"It is clearly too early, given that we are just now talking story, to conclude whether or not Spock Prime is in the film or not. Do I want to work with him again? Of course, 100 percent."
Abrams said that while his involvement with the relaunched franchise was on a movie-by-movie basis, he and the writers had discussed ideas for more movies. He said the next film needed to have a story that worked on its own terms but would be likely to include plenty of references for Trek fans. He said: "I don't want to do something that only diehard fans will appreciate.
"We're just now working on the script and just beginning the process of story breaking. Whatever the story is and whatever the final movie ends up being, I know it will be something that will work on its own terms and be something that you don't need to know and study Star Trek to get but if you are a fan, there will hopefully be gift after gift of connections, references and characters that you hold near and dear. At least, that's the intent."
The program schedule at the 3-D Center of Art and Photography in Portland, Oregon is now more regularized. The center will be opening either a new gallery exhibition or a new Stereo Theatre show each first Thursday.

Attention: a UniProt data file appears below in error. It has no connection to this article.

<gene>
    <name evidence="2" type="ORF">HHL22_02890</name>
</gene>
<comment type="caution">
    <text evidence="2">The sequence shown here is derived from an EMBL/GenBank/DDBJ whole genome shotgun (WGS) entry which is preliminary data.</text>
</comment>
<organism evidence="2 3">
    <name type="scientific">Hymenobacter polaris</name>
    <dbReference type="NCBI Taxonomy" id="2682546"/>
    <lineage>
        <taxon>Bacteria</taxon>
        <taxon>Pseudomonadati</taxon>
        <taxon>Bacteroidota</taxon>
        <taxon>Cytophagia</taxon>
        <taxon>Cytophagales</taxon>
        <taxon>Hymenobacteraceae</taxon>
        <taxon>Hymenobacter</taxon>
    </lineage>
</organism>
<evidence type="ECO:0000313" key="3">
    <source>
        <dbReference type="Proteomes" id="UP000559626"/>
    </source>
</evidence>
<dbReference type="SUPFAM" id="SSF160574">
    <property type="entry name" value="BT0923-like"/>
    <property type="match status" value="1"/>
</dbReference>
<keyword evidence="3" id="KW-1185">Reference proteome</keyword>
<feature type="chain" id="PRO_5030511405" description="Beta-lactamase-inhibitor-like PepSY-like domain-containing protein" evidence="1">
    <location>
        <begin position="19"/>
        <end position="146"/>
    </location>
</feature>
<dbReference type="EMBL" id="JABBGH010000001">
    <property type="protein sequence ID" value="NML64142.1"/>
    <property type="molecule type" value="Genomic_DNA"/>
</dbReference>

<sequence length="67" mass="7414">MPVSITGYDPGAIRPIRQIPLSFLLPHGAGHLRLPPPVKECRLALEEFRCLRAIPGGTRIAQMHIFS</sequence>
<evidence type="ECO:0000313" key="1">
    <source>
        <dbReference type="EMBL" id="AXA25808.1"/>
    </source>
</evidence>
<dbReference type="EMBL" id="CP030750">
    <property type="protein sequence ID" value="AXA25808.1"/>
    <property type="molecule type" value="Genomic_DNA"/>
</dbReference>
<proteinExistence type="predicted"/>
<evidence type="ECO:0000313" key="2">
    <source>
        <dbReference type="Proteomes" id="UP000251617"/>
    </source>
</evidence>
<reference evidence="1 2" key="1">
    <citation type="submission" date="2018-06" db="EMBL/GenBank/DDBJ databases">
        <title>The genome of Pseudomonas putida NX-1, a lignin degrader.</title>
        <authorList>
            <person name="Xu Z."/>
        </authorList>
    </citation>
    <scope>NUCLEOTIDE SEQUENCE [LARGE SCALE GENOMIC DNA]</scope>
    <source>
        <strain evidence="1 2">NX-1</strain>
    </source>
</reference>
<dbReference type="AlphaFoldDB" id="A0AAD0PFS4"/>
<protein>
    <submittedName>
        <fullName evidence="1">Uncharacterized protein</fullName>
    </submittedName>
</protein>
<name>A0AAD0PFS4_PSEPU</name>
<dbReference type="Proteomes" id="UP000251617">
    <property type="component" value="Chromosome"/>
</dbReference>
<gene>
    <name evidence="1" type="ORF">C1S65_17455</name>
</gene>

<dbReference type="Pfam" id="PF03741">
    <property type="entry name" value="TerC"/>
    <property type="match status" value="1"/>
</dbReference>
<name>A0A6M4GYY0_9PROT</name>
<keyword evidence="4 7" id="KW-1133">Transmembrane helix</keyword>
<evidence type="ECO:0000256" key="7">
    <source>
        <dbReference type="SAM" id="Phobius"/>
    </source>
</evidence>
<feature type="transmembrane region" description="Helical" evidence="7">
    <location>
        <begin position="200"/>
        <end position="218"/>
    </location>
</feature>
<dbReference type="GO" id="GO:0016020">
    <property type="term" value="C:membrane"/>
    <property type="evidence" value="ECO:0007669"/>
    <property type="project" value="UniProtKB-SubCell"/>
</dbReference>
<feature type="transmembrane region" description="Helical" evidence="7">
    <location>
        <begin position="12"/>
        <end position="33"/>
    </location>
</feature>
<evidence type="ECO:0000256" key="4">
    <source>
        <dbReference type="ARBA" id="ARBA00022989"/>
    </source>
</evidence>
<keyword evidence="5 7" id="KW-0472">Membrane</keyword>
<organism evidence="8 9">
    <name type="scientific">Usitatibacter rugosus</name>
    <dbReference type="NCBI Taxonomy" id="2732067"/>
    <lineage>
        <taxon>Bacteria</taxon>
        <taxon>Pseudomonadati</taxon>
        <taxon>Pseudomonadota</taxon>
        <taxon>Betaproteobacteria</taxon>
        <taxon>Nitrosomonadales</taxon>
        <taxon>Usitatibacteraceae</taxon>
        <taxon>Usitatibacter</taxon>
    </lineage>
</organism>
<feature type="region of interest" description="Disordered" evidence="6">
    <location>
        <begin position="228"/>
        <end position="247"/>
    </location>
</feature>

Opening First Thursday, Nov. 5 from 6 to 9 p.m.
In the Stereo Theatre Double Feature
Ghost Car by John Hart
Master William and the Governess
by Christopher Schneberger
The 3-D Center of Art and Photography is located at 1928 NW Lovejoy in Portland, Oregon. Call (503) 227-6667.
The 3-D Center of Art and Photography has regular monthly Stereo Theatre and 3-D Art Exhibitions. Open Thursday - Saturday, 11 a.m. to 5 p.m. and Sunday from 1 to 5 p.m. First Thursday (Free), 6 to 9 p.m. Admission for adults (over 15) is $5.
Scream queen Danielle Harris (Halloween 4, Halloween 5, Urban Legend) will join the cast of the upcoming 3-D/CGI film Night of the Living Dead: Origins.
Night of the Living Dead: Origins is remake of the George A. Romero original. It will retell the original tale by providing some background on some of the characters. The film will also be stylized with “ American-style anime” that will allow filmmakers to direct CG performances the same way they would direct real live actors.
George A. Romero is not involved in the project. He’s busy with his own zombie feature Survival of the Dead, which debuted at this year’s Toronto Film Festival.
Holliday is an experimental artist specializing in three dimensional stereoscopic art and photography. A traditional artist since childhood, she studied painting, traditional animation and stereoscopic art at the University of California in San Diego (receiving two U.S. Grants for animated films and a Bachelor of Arts in 1988).